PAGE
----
Some cities just have it figured out, and Santa Ana seems to be one of them.
If the crowd reaction was any measure, the third annual downtown East End Block Party last weekend proved that eclectic all-day festivals can work if combined with little pieces of awesomeness for everyone.
From noon until after 10 p.m., there was a disarming mix of fresh music, old-school vinyl, classic cars, food and family-friendly activities. Four main stages combined with random alley acts to give attendees plenty of choices.
Mike Watt, co-founder of the Minutemen, was probably the most famous headliner, but in many ways, it was the sheer volume of acts — more than 40 — that gave the event its gravity.
The names are maybe not as important as the enthusiasm. Most are young acts who give that extra effort because they don’t know how to do anything else. Those at the party found it raw, infectious and endearing.
Rapper Hotboi, for example, finished his set when his small son ambled onstage and asked for the mic. To the oohs and awws of the crowd, the boy said he was “so proud of my dad.”
“My son just almost made me cry right there,” Hotboi said.
Over on the Orange County Music League stage, one of the promoters of the event, rockabilly veteran group the Altar Billies, gave a solid, foot-stomping set.
Throughout the day, there were generous, polished performances that sometimes belied the young faces. Many of the musicians have not been together long, but it wasn’t always obvious.
Super Lunch, for example, drove down from Pasadena for its first gig in Orange County. The surf punk band recently released an EP on Penniback Records, but the group has only been kicking around seriously for less than a year.
In addition to the music there were many other activities and vendors — art, clothing, jewelry, kids’ crafts and more.
In the parking lot in front of the Yost Theater, the Beat Swap Meet hosted an impressive collection of vinyl from “dozens of invited record collectors, private dealers, independent shops and record labels from all over the West Coast and beyond,” according to the organizers’ promotion.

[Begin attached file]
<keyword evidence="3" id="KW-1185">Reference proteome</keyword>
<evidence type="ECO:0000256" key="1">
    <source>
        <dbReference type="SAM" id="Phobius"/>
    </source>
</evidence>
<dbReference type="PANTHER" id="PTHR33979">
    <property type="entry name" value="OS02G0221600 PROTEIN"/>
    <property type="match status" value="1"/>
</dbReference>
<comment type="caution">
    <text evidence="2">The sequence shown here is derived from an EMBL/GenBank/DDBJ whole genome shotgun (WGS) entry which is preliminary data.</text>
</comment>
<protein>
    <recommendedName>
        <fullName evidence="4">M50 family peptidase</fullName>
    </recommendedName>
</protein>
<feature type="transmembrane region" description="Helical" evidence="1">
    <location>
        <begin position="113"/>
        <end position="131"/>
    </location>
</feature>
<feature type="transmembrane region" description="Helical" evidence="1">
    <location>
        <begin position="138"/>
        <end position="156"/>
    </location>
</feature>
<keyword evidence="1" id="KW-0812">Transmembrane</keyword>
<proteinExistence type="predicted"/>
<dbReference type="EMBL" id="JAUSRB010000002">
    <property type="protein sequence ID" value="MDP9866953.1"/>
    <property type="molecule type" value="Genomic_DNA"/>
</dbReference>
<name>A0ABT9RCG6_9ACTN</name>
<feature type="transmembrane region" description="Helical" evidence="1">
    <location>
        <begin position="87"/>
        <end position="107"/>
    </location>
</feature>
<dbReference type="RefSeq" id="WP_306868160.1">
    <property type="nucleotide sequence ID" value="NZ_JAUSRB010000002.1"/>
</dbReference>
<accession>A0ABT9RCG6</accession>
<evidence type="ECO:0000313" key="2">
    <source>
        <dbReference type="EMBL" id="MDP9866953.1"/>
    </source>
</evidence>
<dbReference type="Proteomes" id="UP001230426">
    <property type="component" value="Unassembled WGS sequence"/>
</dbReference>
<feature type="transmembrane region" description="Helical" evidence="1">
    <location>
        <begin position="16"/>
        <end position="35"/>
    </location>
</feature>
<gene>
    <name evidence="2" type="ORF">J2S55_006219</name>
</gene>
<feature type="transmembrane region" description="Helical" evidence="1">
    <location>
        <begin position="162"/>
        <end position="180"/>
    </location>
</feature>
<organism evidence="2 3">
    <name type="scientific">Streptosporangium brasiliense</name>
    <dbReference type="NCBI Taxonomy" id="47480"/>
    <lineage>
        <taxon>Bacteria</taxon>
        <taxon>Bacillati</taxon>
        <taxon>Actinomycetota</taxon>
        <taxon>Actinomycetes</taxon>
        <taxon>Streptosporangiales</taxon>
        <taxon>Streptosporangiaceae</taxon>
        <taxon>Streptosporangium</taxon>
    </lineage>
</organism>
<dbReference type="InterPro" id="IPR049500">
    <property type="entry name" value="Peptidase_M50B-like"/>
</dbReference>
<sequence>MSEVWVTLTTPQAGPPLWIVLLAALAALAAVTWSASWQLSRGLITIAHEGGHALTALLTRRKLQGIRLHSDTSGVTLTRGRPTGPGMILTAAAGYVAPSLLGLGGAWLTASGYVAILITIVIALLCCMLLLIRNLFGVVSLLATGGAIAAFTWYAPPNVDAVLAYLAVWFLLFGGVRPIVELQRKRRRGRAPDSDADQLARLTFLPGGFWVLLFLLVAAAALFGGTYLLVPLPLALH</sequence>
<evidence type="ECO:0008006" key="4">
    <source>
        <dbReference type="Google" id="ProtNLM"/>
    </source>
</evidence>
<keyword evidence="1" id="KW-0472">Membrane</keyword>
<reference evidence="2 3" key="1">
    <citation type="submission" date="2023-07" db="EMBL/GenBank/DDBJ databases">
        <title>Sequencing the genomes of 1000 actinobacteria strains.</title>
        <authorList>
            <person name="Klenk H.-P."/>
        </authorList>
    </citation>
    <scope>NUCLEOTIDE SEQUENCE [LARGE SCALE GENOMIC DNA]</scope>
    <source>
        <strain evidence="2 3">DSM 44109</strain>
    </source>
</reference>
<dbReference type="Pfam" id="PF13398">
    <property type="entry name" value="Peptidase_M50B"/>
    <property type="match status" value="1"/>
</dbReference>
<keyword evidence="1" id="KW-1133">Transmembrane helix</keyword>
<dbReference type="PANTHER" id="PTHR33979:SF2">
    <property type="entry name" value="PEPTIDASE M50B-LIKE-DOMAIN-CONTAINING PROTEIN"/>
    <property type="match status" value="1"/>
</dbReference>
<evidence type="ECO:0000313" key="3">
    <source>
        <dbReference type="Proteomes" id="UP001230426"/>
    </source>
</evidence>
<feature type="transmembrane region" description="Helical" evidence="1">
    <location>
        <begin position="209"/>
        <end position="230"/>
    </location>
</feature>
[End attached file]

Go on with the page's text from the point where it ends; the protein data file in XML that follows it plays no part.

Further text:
The genres were too numerous to name, but they included blues, funk, hip hop, latin, metal, new wave, punk, rap, reggae and rock.
Also in this area was Alonzo “Lonzo” Williams of “Straight Outta Compton” fame. He was in the World Class Wreckin’ Cru and had a book signing for “N.ot W.ithout A.lonzo.”
Nearby was perhaps one of the more popular live displays — the break dancing. Elbow to elbow with small kids sitting up front, teams competed throughout the day.
Meanwhile, about 80 custom cars by Curious Entertainment lined up with open hoods and gleaming modifications.
The music was the driving energy throughout the event. It was impossible to catch every band but there were guaranteed surprises throughout the day.
On the Top Acid stage, in addition to Watt, were SadGirl, Dante Elephante, Beach Bums, PITY PARTY, Playboy Manbaby (Arizona), MELTED, Red Wizard, The Side Eyes, Blackwülf, Great Electric Quest, Gold Vine, Janelane, Astro Samurai, Girl Tears, Katarina, Sister Crowley, Mechachief, The Red Pears, The Rooms, Dead Bedouin, Whaja Dew, Paper Days, Lords of Beacon House, Time and Energy, The Grinning Ghosts, Wyrm, The Mad Walls, Wandering Gypsies, Dancing Tongues, Naked Machine, Velvet Merlin and more.
On the Konsept stage were Jay Taj, Just Chill, Apollo Bepop, West$ide Kev, Critical Thought, Griff, Joshua Moore, Hotboi, Pretty Pape$, R&D and ChaseMo, and Rufio Spenz. There were also deejay sets with Sarisuk, Vangala, Real, Nate Millions, Mixx, BSuave, Alpha Q and CornBreeze. In addition, there were Konsept residents AllieRockk, Arthur Caves, Karlton Phre$h, DZYD, Clemmie Williams, Bear and Eddy Rotten.
Finally, over on 4th St., were The Altar Billies, Enhance OC, Caveman Voicebox, Too Bad, Spare Parts For Broken Hearts, Chad Martini, FESTE, The Alienated, Bristol to Memory, The Trems, The Barebones, Chameleon Technology, Saint Blasphemer, The Alley Crabs, The Taco Truck Band, Pappa Midnight, The Sky Catching Fire, The Standard Affiliates and Sapien.
The sheer number was nearly what could be found at a daily Coachella lineup.
DAVID HANSEN is a writer and Laguna Beach resident. He can be reached at email@example.com.